What generates the most revenue: professional baseball, shoes or parking? Major League Baseball made about $6 billion in 2007. The shoe industry accounts for approximately $25 billion annually. And parking? Jim Shanahan, Chief Executive Officer at Maverick Network Solutions Inc., said it's a $70 billion a year business.
"When you think about all the people every day who pay for parking, you can sort of see that it is a huge business," he said. "But it's certainly not one that you think about."
MNS, a Wilmington, Del.-based ISO that specializes in private-label debit card processing for retailers, is making its first foray into the lucrative parking industry by partnering with ePark Systems Inc. for in-vehicle payments (IVP). Shanahan said Maverick manages the Web-based user interface and processes the payments for ePark Systems. The service centers on the iPark, a transponder that mounts on the dashboard of a car. Drivers purchase the device online or from their local Department of Motor Vehicles office, and they buy parking minutes online, much like how cell phone users buy prepaid phone minutes, Shanahan said.
Hans Hawrysz, CEO of ePark Systems, said the minutes come in the form of eight-digit serial codes that drivers manually enter into the iPark. Its operating system, ParkNet+, was co-designed by Maverick and ePark Systems and handles all the account and transaction information on the device. So, instead of a card, the iPark itself is the stored-value instrument, Hawrysz said.
When drivers park, they punch into the device the zone designation marked on the nearest meter. Then they press a button on the iPark that starts the device's internal meter, which tracks how long vehicles are parked. When parking enforcement officers make their rounds, they see that the iPark inside the car is turned on and do not issue tickets.
When parking minutes are low, drivers top off (reload) their accounts online by purchasing new serial numbers, which they then input on the iPark for more minutes. Hawrysz said the devices cannot be loaded wirelessly, but that functionality will be built into future models.
Among the U.S. cities that have signed up for the service are Arlington, Texas; Manchester and Portsmouth, N.H.; and Miami Beach, Fla. The iPark is cost effective for municipalities in several ways. Coin-operated meters must be serviced and the coins from them collected on a routine basis, which takes time, money and manpower, Shanahan said. If cities want to retrofit the meters to accept smart card payments, the process is a sizeable investment.
If cities want to reduce or eliminate the meters for centrally placed "pay and display" machines, each machine can cost as much as $20,000, and for a large city, that could mean several million dollars, Shanahan said. In addition, those machines come with high transaction fees for credit card payments, Hawrysz noted.
The iPark is cheap in comparison, with "very little investment to get up and running," Shanahan said. "It's all sort of pay by the drink."
iPark, which had its initial pilots in 2005, has been through two versions of both the device and the software platform. It is being marketed to cities as a revenue generator and a way to deliver better customer service.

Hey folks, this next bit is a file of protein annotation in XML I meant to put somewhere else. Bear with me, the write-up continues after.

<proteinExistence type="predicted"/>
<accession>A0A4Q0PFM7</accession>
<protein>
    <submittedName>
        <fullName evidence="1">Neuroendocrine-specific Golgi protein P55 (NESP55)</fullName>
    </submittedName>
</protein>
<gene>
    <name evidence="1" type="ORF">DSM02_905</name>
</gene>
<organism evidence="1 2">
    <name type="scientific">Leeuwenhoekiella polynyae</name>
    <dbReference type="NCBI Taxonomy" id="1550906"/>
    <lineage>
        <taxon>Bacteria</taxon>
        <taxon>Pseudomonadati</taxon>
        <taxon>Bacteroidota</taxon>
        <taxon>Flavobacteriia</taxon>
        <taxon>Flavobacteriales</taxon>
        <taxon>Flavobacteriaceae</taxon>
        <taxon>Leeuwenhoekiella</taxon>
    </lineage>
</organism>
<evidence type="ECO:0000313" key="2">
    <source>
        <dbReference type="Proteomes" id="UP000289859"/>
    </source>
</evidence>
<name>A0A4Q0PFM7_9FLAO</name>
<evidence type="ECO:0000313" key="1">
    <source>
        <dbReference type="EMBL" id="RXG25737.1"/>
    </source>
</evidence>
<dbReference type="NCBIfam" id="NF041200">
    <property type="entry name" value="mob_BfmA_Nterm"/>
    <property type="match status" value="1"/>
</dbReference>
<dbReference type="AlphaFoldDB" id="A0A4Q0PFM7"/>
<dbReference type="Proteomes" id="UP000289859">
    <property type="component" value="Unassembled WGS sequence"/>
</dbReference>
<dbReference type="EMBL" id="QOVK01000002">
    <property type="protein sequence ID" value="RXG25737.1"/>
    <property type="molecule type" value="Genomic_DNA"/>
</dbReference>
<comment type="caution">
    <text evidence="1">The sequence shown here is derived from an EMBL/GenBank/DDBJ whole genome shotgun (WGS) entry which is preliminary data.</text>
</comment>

Cities can set their own pricing structures. "You can have different payment schedules based on time of day and day of week, and you can flex that over time and charge differently so you can maximize your revenue," Shanahan said.
Furthermore, cities have become increasingly aware of the real estate value of municipal parking, Hawrysz noted. With iPark, cities can charge more for parking closer to mass transit or premier businesses, for example.
Another advantage to iPark is reporting. Hawrysz said with old metering systems, cities had "no understanding of who parks when, where and how." But, with iPark, parking session data can be uploaded when the device is plugged into a computer via a universal serial bus connection. Version 2.0 of iPark allows for the automatic upload of that data when it connects to a wireless network or hotspot.
That data can be used by municipalities to understand driver - and hence consumer - behavior.
As for the customer care aspect, it is about saving consumers money. Breakage rates on coin-operated meters is high, Shanahan explained.
For example, a person may have to put 50 cents into a meter for an hour's worth of parking even if the person only needs to use 45 minutes. This might lead to the driver opting to park elsewhere. "If you're getting less people using [meters] because they are using the iPark, then your breakage rate will be less," he said.
Security is also an issue. Drivers using iPark don't have to leave the safety of their cars, especially late at night when muggings and car jackings are more prevalent, to pay for parking, Hawrysz said. Hawrysz believes the iPark is at the forefront of the "connected car" concept, which envisions the automobile as a consumer ecosystem unto itself. Cars of today and future models will have built-in wireless connections to allow for such things as Internet-enabled street maps, quick service restaurant ordering and parking, Hawrysz said.
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